Preparing for a presentation

Author: Terry Gault

Take the first step in preparing your presentation. Force yourself onto the chair and get ready. Preparation may not be the most exciting aspect of your project, but it can be the single most important ingredient in your presentation. You may be able to charm anyone on the spot or possess the charisma of the most dynamic person in the world, but without preparation for a speech or meeting, you can still stumble and fall. How to prepare then?

First, imagine your audience. Who they are. What their expectations are. How you will connect with them. What you want to tell them. What you hope to accomplish. The specifics: Where you will be when you give your presentation — the facilities, the lighting. You need to know specifically what type of presentation you’re going to give. Are you motivating an audience? Giving valuable and/or timely information? Trying to sell something? How are you going to do it? What are you going to say?

Ideas, ideas, ideas. You have so many. Random or specific, write all these ideas down. Even if they don’t seem to relate to each other. Take three minutes and scribble ideas for your presentation on a sheet of paper. Don’t over-think this process. Ideas that may sound ridiculous at first can spur other more sensible and/or practical ideas; they can create unusual associations that lead to unique insights. Don’t stop writing. Don’t edit or go back and cross out any words. Let your thoughts flow like a river. As in visual art, make thumbnail sketches but with words rather than pictures.

All right. Now what? Take another three minutes to review what you’ve written. With pen or pencil or felt markers, make circles and arrows to connect logical relationships between the ideas. Which ones relate to each other. Identify ideas that might surprise you and turn out to be sub-points of other ideas. Rearrange ideas that fall logically before others. Pinpoint your main ideas.

Construct a linear sequence of your ideas. Create an opening, a body and a conclusion. A natural balance of three, the main parts of your presentation, so that it will flow easily yet effectively. Make an outline of how all the ideas work together.

Once you have your presentation organized and written down, how will you open? First, you’ll need an icebreaker to warm up your audience. Choose one, depending on your style. Tell a joke or a story. Ask a question. Try an unusual move; body language speaks volumes. Change your tone of voice. Give the audience a startling fact, theory or controversial statement. Use props or audience participation. Or choose a unique way of your own to open your presentation. The main thing is to create a way to get the audience’s attention, then introduce your objective — the purpose or goal of your presentation.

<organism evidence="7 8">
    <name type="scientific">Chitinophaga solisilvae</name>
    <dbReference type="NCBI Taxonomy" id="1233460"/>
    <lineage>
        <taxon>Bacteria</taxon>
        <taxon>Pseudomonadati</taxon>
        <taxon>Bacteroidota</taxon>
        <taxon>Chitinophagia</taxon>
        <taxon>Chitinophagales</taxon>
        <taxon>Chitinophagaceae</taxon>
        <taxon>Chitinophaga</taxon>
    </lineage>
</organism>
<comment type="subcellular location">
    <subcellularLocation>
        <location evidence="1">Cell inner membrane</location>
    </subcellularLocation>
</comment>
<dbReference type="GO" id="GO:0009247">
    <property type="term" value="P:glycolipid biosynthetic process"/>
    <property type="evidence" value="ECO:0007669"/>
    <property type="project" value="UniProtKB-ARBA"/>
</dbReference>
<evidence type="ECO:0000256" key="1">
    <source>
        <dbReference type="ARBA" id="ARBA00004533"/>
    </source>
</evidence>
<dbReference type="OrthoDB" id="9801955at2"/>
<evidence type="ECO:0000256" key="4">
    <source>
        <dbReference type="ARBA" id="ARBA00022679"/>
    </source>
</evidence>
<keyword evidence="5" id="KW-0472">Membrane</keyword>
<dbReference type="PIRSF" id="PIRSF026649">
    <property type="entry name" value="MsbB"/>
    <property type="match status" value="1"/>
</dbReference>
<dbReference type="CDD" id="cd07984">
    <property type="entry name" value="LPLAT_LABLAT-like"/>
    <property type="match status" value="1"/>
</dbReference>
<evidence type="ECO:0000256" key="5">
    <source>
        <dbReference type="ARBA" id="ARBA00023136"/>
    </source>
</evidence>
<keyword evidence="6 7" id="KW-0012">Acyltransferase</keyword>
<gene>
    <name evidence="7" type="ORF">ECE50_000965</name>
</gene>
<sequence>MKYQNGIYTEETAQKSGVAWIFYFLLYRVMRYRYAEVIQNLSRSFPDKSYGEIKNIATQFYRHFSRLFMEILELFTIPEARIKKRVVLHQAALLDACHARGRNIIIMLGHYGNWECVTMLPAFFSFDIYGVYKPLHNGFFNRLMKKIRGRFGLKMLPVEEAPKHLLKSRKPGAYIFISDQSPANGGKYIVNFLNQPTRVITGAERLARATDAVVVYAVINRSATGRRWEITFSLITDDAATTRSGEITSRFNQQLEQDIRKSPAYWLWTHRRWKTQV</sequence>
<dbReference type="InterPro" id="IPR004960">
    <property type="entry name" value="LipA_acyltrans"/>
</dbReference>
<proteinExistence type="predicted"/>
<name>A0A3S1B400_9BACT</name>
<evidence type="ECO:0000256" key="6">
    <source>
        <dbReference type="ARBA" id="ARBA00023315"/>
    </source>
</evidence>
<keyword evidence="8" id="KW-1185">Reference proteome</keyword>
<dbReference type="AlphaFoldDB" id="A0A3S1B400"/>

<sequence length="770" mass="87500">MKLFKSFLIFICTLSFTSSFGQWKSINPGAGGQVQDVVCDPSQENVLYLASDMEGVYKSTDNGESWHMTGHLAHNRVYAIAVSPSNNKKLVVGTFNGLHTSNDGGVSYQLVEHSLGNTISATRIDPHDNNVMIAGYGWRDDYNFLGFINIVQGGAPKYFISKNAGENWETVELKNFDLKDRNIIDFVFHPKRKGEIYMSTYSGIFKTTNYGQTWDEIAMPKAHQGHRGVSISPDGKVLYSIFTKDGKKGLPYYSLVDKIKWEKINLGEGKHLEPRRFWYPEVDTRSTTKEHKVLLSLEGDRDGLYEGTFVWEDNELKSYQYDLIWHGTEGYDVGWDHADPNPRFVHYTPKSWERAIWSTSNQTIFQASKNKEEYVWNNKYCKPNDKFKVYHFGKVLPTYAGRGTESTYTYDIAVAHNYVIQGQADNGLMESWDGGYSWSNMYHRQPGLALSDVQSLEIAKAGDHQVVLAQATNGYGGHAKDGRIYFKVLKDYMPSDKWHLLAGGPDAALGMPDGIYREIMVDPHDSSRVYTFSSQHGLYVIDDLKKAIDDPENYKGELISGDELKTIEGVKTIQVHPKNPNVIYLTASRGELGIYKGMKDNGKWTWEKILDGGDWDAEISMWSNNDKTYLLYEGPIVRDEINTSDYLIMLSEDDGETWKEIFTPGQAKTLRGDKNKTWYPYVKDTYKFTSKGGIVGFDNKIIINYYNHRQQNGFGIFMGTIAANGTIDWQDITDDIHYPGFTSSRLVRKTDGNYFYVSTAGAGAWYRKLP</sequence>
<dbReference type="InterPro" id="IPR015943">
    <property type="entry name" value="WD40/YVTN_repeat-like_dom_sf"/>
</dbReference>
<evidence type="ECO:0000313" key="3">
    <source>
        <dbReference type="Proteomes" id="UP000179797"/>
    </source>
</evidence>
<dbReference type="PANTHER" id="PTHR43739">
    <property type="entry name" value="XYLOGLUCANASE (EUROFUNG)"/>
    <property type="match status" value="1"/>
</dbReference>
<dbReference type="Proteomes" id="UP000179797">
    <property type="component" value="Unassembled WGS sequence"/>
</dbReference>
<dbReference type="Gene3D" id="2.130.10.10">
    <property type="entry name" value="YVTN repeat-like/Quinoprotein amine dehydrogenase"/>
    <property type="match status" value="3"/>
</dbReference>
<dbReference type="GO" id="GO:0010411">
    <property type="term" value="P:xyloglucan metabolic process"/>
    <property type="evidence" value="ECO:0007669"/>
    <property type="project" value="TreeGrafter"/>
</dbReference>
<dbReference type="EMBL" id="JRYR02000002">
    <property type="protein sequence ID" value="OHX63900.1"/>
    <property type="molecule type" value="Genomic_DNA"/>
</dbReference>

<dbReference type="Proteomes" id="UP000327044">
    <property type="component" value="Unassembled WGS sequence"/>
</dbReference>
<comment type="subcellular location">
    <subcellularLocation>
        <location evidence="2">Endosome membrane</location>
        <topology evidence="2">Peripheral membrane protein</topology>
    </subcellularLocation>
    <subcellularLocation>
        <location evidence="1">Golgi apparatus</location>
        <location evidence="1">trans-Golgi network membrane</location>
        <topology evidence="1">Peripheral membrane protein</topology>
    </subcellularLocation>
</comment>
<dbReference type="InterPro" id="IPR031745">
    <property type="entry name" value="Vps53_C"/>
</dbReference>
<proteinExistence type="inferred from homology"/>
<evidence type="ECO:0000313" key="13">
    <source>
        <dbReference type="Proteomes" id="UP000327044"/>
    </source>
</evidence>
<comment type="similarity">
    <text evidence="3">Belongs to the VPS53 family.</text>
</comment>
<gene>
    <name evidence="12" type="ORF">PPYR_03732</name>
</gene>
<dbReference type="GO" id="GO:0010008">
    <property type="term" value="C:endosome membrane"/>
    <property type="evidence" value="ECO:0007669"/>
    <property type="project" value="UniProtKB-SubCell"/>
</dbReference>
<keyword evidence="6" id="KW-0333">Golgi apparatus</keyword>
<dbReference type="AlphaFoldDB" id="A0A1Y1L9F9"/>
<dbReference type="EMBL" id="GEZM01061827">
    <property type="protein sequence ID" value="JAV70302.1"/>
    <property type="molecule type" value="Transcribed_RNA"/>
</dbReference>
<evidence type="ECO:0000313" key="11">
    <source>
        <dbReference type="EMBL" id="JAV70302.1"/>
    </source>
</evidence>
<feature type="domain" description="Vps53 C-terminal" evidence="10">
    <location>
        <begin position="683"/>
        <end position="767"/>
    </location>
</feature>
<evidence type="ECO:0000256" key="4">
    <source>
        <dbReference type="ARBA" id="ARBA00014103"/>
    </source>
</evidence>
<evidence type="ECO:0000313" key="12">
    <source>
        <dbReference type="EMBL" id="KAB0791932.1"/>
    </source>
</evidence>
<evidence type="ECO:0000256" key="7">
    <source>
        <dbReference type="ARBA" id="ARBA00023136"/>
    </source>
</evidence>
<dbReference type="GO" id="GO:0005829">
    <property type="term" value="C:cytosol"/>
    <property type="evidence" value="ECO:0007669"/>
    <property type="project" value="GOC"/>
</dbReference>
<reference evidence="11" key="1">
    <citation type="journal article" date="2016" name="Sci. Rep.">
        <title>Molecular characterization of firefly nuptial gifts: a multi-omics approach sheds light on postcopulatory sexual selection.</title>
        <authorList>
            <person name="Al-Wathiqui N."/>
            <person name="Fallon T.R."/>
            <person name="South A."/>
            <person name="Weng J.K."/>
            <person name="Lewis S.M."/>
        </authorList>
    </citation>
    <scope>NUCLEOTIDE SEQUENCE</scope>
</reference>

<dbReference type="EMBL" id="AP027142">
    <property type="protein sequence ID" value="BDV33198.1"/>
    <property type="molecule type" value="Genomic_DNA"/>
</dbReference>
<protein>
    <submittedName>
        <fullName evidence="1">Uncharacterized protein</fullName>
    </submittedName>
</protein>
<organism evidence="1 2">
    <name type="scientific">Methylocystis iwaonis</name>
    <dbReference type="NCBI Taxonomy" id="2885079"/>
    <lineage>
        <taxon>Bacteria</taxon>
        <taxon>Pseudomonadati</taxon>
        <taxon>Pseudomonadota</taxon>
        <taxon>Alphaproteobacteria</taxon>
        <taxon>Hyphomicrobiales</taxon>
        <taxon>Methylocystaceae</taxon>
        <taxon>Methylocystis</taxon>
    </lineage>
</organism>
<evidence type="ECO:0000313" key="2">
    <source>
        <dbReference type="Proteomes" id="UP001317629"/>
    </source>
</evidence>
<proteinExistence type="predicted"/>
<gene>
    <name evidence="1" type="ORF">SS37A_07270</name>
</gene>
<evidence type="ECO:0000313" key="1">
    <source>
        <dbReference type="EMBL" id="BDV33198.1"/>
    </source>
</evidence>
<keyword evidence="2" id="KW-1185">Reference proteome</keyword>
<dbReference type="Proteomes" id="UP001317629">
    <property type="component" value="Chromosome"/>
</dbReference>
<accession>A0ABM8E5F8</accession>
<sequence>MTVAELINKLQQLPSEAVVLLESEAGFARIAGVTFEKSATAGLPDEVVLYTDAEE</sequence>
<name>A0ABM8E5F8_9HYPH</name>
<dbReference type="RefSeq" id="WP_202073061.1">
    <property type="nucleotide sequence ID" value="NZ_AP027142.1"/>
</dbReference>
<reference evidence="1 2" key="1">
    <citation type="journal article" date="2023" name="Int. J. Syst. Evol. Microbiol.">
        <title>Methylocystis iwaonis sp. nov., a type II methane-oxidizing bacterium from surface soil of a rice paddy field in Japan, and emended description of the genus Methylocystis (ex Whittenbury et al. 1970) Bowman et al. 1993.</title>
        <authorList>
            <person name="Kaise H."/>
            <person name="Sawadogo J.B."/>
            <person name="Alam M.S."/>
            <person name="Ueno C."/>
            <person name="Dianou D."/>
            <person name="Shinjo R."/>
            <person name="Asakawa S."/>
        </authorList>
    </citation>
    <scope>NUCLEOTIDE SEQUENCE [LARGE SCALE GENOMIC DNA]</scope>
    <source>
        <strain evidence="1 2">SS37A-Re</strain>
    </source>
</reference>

Then, the next trick is to keep the audience’s attention with the body of your presentation. Add rhetorical technique. The various ways to make and support each of your points. To do this, plan to use examples, analogies or questions. Weave a personal story throughout your presentation. Use metaphors, ones which clearly illustrate your points. If it works for your particular presentation, plan a demonstration or a physical example to drive your ideas forward. To round out your presentation, create a fabulous conclusion.

There are more than just words to a presentation. You need to craft the gestures you will use. You don’t want to stand like a stick on the stage. Use gestures to activate your body’s kinesthetic awareness, how it feels to move expansively while presenting. Trying out new gestures might be uncomfortable for you, but they will increase the awareness of what your body is doing while your mind is processing the content. Create three gestures and include them in your presentation. In the beginning, forcing yourself to try some new gestures will help you see what works. After you expand your range of gestures, they will become more natural and original. Try these gestures with parts of your text while observing yourself in a mirror. Make sure your elbows extend well out from your torso.

Practice and time your presentation. If your notes are too extensive, it won’t be easy or convenient to read them while presenting. If you need notes, use word fragments (one to four words) limited to your most important points (A half dozen for most presentations.). Write these word fragments on index cards.

Finally, practice, practice, practice. Use your mirror, your friends, your dog. Record yourself, audio and visual. Study it. Time it. Cut it, edit it, smooth it out so that when you give your presentation, you will know it so well you won’t need those dog-eared index cards after all.


Leave a Reply

This site uses Akismet to reduce spam. Learn how your comment data is processed.